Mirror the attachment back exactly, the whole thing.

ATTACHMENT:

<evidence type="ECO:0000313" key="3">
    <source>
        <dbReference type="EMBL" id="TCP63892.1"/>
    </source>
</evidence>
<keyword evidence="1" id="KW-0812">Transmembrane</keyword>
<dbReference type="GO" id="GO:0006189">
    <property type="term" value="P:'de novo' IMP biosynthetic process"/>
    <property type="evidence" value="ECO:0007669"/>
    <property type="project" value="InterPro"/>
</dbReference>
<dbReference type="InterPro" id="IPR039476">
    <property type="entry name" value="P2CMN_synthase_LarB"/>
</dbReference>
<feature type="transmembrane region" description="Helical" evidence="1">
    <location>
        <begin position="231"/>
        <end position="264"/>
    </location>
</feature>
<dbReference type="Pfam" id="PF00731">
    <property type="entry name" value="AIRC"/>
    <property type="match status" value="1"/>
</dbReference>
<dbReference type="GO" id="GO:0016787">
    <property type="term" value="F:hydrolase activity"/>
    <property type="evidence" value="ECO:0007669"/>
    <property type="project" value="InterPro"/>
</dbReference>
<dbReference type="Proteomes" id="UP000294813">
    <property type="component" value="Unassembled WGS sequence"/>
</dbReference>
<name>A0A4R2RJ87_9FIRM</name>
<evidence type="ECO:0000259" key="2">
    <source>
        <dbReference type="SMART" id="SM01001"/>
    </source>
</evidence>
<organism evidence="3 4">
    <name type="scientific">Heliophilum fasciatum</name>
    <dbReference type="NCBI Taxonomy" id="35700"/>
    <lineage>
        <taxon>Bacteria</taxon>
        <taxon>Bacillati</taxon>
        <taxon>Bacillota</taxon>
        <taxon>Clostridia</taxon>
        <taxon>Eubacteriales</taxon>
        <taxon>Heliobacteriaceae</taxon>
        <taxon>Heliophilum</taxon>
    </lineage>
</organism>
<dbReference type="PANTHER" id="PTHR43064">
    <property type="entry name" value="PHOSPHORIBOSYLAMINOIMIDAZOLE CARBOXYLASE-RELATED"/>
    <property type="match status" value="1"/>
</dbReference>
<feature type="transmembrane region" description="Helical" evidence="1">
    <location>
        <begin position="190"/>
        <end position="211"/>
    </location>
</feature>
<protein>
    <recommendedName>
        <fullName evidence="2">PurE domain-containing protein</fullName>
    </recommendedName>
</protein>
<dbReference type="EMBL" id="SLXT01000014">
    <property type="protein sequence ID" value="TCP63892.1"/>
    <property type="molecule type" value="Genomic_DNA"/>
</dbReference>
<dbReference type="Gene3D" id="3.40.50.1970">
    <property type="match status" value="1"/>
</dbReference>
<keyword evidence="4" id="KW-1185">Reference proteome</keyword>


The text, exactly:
<evidence type="ECO:0000313" key="3">
    <source>
        <dbReference type="EMBL" id="TCP63892.1"/>
    </source>
</evidence>
<keyword evidence="1" id="KW-0812">Transmembrane</keyword>
<dbReference type="GO" id="GO:0006189">
    <property type="term" value="P:'de novo' IMP biosynthetic process"/>
    <property type="evidence" value="ECO:0007669"/>
    <property type="project" value="InterPro"/>
</dbReference>
<dbReference type="InterPro" id="IPR039476">
    <property type="entry name" value="P2CMN_synthase_LarB"/>
</dbReference>
<feature type="transmembrane region" description="Helical" evidence="1">
    <location>
        <begin position="231"/>
        <end position="264"/>
    </location>
</feature>
<dbReference type="Pfam" id="PF00731">
    <property type="entry name" value="AIRC"/>
    <property type="match status" value="1"/>
</dbReference>
<dbReference type="GO" id="GO:0016787">
    <property type="term" value="F:hydrolase activity"/>
    <property type="evidence" value="ECO:0007669"/>
    <property type="project" value="InterPro"/>
</dbReference>
<dbReference type="Proteomes" id="UP000294813">
    <property type="component" value="Unassembled WGS sequence"/>
</dbReference>
<name>A0A4R2RJ87_9FIRM</name>
<evidence type="ECO:0000259" key="2">
    <source>
        <dbReference type="SMART" id="SM01001"/>
    </source>
</evidence>
<organism evidence="3 4">
    <name type="scientific">Heliophilum fasciatum</name>
    <dbReference type="NCBI Taxonomy" id="35700"/>
    <lineage>
        <taxon>Bacteria</taxon>
        <taxon>Bacillati</taxon>
        <taxon>Bacillota</taxon>
        <taxon>Clostridia</taxon>
        <taxon>Eubacteriales</taxon>
        <taxon>Heliobacteriaceae</taxon>
        <taxon>Heliophilum</taxon>
    </lineage>
</organism>
<dbReference type="PANTHER" id="PTHR43064">
    <property type="entry name" value="PHOSPHORIBOSYLAMINOIMIDAZOLE CARBOXYLASE-RELATED"/>
    <property type="match status" value="1"/>
</dbReference>
<feature type="transmembrane region" description="Helical" evidence="1">
    <location>
        <begin position="190"/>
        <end position="211"/>
    </location>
</feature>
<protein>
    <recommendedName>
        <fullName evidence="2">PurE domain-containing protein</fullName>
    </recommendedName>
</protein>
<dbReference type="EMBL" id="SLXT01000014">
    <property type="protein sequence ID" value="TCP63892.1"/>
    <property type="molecule type" value="Genomic_DNA"/>
</dbReference>
<dbReference type="Gene3D" id="3.40.50.1970">
    <property type="match status" value="1"/>
</dbReference>
<keyword evidence="4" id="KW-1185">Reference proteome</keyword>